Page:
Just Another Day at the Office
The movies don’t get everything wrong when it comes to archaeology. Even in real life, there’s plenty of adventure to be found.
As an archaeologist, I’ve gotten to work high in the Andes at Chavin de Huantar—crawling through unexplored tunnels full of bats and rubble and scattered human bones. I’ve excavated Crustumerium, just north of Rome, where Bronze Age peoples lie at rest in a sprawling city of the dead. I’ve worked in the United States as well, clearing cemeteries in advance of major construction projects, excavating cliff dwellings, and digging the toilet of a California governor from the wreckage of his earthquake-totalled mansion.
But of course, this sort of adventure is only part of the job.
An archaeologist’s task is to study past cultures through what they’ve left behind. These pieces of evidence—or “artifacts”—can be as big as an Egyptian pyramid or as small as a speck of pollen, stuck to an ancient cooking pot. But the information they contain can be surprising. Archaeologists can use these artifacts to reconstruct how people once lived—from the food they ate, to the way they fought, to the religions that they practiced and their views of the world around them.
The archaeologist’s “typical day” takes a variety of forms. Some work mostly in the field–surveying the land, digging precise excavation units into the earth, looking for patterns, making comparisons, and drawing careful conclusions from whatever pieces of the past still remain. Others work in laboratories, using the tools of science to discover how old an object is, exactly what it’s made of, or precisely where it came from. Still others spend their days in museum storerooms, re-examining the evidence recovered by their predecessors. And some archaeologists work with governments and companies in order to protect sites from destruction through development, looting, neglect, or war.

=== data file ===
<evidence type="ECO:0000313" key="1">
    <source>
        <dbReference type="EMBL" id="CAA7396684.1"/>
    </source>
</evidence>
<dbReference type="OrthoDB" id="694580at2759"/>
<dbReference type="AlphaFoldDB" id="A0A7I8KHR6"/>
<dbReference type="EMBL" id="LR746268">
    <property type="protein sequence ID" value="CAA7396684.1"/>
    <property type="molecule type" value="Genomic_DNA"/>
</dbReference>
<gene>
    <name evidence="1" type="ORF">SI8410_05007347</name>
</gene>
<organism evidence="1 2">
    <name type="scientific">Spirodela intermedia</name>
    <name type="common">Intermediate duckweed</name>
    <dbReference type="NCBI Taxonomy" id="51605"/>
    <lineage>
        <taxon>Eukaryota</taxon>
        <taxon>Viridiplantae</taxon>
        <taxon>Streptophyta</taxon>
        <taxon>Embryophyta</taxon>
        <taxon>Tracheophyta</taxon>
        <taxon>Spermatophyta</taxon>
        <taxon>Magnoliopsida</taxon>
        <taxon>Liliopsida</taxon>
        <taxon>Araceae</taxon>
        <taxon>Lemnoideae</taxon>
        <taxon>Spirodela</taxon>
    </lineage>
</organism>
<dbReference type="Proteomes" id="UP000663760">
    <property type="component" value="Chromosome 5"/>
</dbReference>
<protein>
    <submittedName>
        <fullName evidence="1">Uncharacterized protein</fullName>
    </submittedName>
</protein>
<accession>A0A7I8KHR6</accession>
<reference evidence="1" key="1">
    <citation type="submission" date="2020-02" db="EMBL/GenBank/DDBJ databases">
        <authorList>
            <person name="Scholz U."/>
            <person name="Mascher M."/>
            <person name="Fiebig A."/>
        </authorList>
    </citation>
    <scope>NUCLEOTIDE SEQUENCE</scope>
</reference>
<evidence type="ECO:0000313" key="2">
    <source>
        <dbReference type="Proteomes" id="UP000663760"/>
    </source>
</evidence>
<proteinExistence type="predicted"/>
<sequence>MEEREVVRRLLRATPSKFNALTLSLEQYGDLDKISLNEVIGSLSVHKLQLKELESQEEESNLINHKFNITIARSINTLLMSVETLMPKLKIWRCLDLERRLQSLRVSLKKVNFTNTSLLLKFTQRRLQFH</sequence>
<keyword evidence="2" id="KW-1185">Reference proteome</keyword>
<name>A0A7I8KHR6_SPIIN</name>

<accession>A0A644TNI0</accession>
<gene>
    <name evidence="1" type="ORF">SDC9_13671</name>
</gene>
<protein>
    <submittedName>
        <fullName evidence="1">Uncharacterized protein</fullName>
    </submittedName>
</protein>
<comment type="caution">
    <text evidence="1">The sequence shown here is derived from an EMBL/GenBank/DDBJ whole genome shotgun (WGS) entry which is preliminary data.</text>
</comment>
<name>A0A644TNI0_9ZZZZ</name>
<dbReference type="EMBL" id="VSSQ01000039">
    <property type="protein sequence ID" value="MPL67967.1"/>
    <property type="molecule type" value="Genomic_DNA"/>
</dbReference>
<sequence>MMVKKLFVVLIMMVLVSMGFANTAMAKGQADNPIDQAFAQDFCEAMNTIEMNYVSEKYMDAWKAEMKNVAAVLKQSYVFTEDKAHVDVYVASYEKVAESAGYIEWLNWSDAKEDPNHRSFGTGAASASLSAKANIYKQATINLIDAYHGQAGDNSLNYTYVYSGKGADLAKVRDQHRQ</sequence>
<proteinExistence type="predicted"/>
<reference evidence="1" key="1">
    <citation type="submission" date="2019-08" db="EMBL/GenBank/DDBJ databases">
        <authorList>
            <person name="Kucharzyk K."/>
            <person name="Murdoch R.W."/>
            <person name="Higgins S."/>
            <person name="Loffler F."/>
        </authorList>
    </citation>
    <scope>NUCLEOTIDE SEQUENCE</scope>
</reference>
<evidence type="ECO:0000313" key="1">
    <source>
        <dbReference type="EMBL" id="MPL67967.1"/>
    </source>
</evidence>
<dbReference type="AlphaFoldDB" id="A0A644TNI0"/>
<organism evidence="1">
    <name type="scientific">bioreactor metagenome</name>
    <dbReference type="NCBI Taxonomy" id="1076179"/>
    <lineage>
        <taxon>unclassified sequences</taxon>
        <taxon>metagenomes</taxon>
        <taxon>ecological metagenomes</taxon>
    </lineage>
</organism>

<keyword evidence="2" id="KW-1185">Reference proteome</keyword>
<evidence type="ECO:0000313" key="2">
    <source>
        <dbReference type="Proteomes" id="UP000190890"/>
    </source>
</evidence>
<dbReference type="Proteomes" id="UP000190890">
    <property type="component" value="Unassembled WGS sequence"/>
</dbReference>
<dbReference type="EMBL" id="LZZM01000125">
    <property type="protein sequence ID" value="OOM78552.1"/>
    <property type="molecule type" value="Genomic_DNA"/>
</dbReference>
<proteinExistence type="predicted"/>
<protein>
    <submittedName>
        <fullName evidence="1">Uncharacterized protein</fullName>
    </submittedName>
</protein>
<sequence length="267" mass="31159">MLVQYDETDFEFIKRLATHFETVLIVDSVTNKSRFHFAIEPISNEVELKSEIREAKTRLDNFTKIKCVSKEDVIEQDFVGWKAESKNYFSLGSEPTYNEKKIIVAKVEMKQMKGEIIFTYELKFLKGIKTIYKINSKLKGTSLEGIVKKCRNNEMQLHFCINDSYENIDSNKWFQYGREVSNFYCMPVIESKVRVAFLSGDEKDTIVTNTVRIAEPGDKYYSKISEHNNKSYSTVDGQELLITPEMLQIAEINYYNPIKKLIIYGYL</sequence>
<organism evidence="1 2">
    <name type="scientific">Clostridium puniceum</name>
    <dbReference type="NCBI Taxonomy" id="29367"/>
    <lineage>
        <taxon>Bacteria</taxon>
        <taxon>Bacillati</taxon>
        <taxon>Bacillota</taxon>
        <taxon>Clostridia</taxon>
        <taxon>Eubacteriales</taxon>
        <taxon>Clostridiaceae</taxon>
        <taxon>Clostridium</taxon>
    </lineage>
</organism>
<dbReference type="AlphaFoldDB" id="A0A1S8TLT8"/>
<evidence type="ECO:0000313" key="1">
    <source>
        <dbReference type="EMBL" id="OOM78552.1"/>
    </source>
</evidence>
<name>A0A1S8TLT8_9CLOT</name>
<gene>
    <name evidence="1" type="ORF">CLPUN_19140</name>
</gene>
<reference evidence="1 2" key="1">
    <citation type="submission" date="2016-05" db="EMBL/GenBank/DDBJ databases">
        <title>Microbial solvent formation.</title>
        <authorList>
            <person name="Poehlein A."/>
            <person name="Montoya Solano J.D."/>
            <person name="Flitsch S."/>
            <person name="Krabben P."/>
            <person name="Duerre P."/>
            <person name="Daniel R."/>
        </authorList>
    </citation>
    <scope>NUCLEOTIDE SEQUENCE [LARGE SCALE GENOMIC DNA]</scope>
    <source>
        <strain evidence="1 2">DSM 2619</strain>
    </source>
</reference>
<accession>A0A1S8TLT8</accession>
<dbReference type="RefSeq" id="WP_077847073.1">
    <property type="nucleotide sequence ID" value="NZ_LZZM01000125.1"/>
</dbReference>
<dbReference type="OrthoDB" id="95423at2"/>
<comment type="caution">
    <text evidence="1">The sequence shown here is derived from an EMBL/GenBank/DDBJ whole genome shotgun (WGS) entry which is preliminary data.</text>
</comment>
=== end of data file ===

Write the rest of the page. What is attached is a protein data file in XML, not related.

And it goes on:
But archaeology also carries a lot of responsibility. One awkward truth is that excavation destroys sites, meaning that each particular discovery can be made only once. It’s up to the archaeologist to record everything he or she can–otherwise, that information is lost forever. Just as importantly, archaeologists have a responsibility to the people who live nearby the site, or who claim it as their ancestors’.
At its best, archaeology is a little like time travel. Holding an artifact in your hand can make you feel a connection to someone who lived centuries or millennia before. It’s intimate. It’s humbling. Seeing the fingerprint of a potter on the surface of a plain and broken pot is a reminder of the humanity all people share–no matter where, or when, we live.
*Full disclosure: I share a publisher, Sourcebooks Jabberwocky, with Jordan Jacobs. I purchased my own copy of Samantha Sutton, however, and any opinions are my own.*